Monday, March 28, 2005
Richard Henry Dana Jr., Two Years Before the Mast
, chapter 32:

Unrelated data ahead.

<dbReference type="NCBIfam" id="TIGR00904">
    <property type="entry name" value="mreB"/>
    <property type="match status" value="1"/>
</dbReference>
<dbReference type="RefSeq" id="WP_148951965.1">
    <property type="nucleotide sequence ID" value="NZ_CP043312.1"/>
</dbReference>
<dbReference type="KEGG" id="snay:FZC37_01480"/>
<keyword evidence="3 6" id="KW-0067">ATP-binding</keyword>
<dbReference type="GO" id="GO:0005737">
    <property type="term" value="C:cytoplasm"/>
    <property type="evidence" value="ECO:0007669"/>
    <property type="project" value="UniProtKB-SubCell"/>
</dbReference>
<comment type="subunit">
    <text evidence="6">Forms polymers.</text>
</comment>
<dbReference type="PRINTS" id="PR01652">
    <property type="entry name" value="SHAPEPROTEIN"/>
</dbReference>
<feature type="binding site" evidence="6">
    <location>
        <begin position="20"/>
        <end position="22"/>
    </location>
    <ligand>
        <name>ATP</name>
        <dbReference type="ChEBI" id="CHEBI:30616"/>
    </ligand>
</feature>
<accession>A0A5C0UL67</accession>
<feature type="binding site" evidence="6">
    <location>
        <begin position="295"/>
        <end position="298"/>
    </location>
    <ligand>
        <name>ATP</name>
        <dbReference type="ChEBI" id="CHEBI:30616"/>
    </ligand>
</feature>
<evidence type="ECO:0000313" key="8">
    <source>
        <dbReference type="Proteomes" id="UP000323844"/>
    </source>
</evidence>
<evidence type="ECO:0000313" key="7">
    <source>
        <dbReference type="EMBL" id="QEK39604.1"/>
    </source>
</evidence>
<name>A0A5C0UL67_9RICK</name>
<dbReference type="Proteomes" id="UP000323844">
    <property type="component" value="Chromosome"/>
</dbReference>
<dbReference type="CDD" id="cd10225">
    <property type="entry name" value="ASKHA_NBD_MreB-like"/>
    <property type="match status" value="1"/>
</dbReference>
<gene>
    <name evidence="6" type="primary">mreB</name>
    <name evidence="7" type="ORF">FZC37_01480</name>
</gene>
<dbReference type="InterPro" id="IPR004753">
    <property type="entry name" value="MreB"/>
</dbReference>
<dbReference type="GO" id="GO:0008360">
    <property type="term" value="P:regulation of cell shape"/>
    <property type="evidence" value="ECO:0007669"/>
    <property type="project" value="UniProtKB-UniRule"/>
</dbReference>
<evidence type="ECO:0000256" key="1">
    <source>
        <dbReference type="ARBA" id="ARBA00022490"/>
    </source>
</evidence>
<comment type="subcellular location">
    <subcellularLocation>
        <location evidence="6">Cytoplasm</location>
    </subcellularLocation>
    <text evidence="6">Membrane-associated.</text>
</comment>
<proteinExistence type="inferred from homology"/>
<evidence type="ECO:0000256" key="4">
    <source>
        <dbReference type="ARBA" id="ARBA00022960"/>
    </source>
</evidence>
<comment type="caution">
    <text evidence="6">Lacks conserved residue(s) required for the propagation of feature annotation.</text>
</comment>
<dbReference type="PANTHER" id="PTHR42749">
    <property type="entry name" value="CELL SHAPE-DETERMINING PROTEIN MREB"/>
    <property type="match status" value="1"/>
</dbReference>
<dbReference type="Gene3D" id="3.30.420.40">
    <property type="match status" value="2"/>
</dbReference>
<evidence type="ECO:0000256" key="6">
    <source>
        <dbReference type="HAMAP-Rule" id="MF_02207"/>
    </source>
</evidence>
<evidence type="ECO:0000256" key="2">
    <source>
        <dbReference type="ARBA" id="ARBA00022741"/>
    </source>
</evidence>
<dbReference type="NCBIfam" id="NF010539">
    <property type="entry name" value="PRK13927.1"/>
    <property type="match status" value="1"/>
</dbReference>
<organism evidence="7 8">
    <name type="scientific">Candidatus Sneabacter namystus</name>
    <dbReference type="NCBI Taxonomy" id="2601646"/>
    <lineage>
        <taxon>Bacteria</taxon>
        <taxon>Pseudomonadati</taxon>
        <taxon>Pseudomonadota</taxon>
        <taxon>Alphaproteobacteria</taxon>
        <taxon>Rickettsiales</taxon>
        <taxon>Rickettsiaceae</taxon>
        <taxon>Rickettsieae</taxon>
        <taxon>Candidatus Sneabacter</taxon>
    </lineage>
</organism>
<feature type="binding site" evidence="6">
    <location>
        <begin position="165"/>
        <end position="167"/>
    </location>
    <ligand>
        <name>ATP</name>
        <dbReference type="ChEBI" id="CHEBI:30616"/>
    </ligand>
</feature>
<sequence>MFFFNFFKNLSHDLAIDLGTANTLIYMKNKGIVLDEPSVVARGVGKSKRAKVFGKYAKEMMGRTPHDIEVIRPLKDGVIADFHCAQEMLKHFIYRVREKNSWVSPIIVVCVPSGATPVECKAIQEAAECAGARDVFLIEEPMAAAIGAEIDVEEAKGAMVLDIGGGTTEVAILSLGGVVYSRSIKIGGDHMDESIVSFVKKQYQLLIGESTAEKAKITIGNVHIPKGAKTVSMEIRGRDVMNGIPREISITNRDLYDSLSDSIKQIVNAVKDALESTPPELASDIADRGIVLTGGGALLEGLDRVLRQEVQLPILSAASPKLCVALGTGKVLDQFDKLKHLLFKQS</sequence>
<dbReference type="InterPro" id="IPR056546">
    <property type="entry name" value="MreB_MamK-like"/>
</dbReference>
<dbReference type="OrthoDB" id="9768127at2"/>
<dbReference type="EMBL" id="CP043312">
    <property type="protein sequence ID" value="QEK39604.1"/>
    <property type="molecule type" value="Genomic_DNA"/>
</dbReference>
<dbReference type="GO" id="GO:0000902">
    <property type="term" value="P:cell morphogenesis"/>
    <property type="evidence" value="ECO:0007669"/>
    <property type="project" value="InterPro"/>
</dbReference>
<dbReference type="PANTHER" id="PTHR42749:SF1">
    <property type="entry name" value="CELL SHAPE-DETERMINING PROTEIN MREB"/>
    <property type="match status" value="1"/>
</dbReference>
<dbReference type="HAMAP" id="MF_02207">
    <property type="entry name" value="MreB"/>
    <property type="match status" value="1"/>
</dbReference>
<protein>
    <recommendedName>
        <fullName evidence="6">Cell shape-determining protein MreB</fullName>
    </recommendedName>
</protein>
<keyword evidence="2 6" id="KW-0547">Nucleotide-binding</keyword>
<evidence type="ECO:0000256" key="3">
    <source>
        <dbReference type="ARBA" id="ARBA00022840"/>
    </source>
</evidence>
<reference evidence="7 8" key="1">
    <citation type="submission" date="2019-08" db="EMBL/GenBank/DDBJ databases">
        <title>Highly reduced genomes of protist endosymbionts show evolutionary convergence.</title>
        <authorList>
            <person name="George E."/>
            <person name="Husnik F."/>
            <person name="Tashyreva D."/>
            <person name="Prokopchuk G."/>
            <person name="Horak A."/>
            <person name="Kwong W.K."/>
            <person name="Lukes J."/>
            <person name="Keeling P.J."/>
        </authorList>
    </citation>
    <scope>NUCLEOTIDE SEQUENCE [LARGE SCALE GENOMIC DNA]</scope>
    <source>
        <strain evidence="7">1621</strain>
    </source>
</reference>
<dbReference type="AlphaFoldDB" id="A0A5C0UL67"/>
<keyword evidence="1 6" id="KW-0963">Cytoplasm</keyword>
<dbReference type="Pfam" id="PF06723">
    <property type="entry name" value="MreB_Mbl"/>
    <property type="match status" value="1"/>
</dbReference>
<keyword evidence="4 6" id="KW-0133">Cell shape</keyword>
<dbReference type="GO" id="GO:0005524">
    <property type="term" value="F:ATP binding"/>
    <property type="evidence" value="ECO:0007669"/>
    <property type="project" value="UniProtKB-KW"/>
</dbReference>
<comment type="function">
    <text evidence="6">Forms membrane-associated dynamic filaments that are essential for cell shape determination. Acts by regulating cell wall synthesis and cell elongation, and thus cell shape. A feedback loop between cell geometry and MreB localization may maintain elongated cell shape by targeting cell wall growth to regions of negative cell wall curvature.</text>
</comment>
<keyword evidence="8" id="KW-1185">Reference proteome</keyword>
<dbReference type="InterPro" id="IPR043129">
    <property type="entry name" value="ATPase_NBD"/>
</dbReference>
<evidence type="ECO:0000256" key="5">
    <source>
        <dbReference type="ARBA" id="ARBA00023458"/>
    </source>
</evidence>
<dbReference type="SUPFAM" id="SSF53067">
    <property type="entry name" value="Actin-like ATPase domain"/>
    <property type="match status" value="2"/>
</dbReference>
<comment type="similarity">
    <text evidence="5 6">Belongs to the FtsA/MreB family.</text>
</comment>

I commenced a deliberate system of time-killing, which united some profit with a cheering up of the heavy hours. As soon as I came on deck, and took my place and regular walk, I began with repeating over to myself a string of matters which I had in my memory, in regular order. First, the multiplication table and the tables of weights and measures; then the states of the union, with their capitals; the counties of England, with their shire towns; the kings of England in their order; and a large part of the peerage, which I committed from an almanac that we had on board; and then the Kanaka numerals. This carried me through my facts, and, being repeated deliberately, with long intervals, often eked out the two first bells. Then came the ten commandments; the thirty-ninth chapter of Job, and a few other passages from Scripture. The next in the order, that I never varied from, came Cowper's Castaway, which was a great favorite with me; the solemn measure and gloomy character of which, as well as the incident that it was founded upon, made it well suited to a lonely watch at sea. Then his lines to Mary, his address to the Jackdaw, and a short extract from Table Talk; (I abounded in Cowper, for I happened to have a volume of his poems in my chest;) "Ille et nefasto" from Horace, and Goethe's Erl König. After I had got through these, I allowed myself a more general range among everything that I could remember, both in prose and verse. In this way, with an occasional break by relieving the wheel, heaving the log, and going to the scuttle-butt for a drink of water, the longest watch was passed away; and I was so regular in my silent recitations, that if there was no interruption by ship's duty, I could tell very nearly the number of bells by my progress.